IIRC The injection of play-doh type material cleaned and could enlarge the passages depending on the media itself.
                Are you thinking of Extrude-Hone? http://www.extrudehone.com/ you're right, it's expensive..
                CASOs need not apply to Extrude-Hone. IIRC, it is $450 for the treatment on a cast iron intake.

                jack vines
                PackardV8

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                • #23
                  Electrolysis doesn't work well, because it is a field effect. It will do exterior surfaces of a part very well, but the interior surfaces don't "see" the electric field that does the work. Electroplating is much the same; plating doesn't "throw" very well to sharp cavities in the work.

                  Hydrochloric acid doesn't cut rust as well as several other safer and readily-obtainable acids. Both citric acid and phosphoric acid readily dissolve rust, but are quite gentle on bare iron or steel. I'd choose phosphoric acid, as it leaves a black iron phosphate coating that serves as a good binder for paint, and protects the metal somewhat against further rust. The metal prep products sold at autobody supply stores usually contain dilute phosphoric acid, but you ought to be able to get fairly concentrated stuff at a chemical supply house. As acids go, it's one of the less nasty to deal with. It's part of the flavoring in Coca Cola.
                  Gord Richmond, within Weasel range of the Alberta Badlands

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                  • #24
                    Originally posted by N8N View Post
                    Are you thinking of Extrude-Hone?

                    http://www.extrudehone.com/

                    you're right, it's expensive...

                    nate
                    Yep, that's what I was thinking of.
                    61 Lark

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                    • #25
                      Use TRECAL it is very cheap but it does take time. I have used it over the years and it is fantastic. Neal

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                      • #26
                        I took a rusty manifold to my local FLAPS a few years ago. They used steel shot blasting to clean it inside and out. I was happy with the results and they didn't charge too much.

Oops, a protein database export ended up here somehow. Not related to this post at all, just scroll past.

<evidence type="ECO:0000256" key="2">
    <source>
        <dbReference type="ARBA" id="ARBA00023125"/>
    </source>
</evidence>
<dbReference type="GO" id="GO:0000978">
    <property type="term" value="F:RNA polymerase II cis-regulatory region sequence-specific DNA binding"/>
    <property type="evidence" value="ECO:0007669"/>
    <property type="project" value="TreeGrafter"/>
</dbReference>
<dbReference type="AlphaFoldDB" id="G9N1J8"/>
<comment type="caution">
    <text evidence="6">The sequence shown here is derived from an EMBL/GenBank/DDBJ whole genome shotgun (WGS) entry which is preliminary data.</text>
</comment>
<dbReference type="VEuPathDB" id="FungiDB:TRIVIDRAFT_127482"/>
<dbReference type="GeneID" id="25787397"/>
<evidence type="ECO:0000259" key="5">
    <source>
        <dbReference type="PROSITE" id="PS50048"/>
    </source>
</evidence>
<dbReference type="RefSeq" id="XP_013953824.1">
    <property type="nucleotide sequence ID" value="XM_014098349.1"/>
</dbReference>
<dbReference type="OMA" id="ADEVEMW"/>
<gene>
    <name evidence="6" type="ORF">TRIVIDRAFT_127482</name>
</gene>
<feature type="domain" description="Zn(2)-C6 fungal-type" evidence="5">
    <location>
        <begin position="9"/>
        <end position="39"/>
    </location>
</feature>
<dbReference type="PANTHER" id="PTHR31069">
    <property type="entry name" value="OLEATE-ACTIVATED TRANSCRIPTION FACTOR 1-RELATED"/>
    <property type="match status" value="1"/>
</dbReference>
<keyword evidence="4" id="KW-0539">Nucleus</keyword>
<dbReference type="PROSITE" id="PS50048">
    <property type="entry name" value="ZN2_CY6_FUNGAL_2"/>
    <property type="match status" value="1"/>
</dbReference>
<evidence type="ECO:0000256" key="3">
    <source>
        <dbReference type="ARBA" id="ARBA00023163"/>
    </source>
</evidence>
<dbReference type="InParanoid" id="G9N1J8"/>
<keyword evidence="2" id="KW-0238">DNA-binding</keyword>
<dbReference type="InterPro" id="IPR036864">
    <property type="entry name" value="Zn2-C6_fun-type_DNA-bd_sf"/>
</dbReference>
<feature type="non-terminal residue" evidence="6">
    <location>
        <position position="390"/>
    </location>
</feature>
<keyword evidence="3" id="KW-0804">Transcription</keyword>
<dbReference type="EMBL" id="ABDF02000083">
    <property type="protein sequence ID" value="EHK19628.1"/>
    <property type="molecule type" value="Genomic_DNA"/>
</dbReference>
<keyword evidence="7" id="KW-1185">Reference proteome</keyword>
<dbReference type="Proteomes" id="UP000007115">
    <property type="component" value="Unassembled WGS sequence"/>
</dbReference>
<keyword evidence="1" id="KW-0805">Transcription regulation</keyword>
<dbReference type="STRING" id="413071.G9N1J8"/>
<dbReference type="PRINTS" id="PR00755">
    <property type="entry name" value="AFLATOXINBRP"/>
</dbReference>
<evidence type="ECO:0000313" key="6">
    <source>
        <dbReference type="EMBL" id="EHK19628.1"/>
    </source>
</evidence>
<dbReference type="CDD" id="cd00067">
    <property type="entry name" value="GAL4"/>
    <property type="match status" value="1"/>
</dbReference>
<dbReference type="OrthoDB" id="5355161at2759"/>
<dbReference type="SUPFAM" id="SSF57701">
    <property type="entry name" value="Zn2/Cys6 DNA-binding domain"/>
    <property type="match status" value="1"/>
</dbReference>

Gary Ash
                        Dartmouth, Mass.

                        '32 Indy car replica (in progress)
                        ’41 Commander Land Cruiser
                        '48 M5
                        '65 Wagonaire Commander
                        '63 Wagonaire Standard
                        web site at http://www.studegarage.com

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                        • #27
                          Hi guys;

                          with a cast iron intake, once clean and unrust inside / outside ( watever the solution s) how will you prevent rust inside? is there a way like we do in tank..? or we let it ... and it will only be light rust in surface and is ok it's normal ..., or can we spray paint ( I think it's dangerous if it make flakes and it's sucked ... inside )
                          thanks

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                          • #28
                            "Milk Stone Remover", sold at Tractor Supply, is used on Dairy Farms to clean the inside of milk tanks. It is a 75% solution of Phosphoric acid, and I've used it for decades to remove rust from everything. It's about $13 a gallon, and removes rust better than ANY chemical I've ever used. No fuss, no muss, no bother...

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                            • #29
                              I remember using that stuff in my younger years. I was well like because I was lactose intolerant! I'm not the one who contaminated the bulk tank. I can also remember in even younger years using Coca Cola to clean rusty bike parts and chain. I use readily available locally, lemon juice= citric acid for cleaning distributors.

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                              • #30
                                Electrolysis is my first bet but vinegar is also very effective. The vinegar should be the cleaning strength at 20% not the household 10%. You can fortify the vinegar with a bottle of lemon juice. When time is an issue for people in business yes, blasting is the media of choice, for hobbyists it doesn't matter.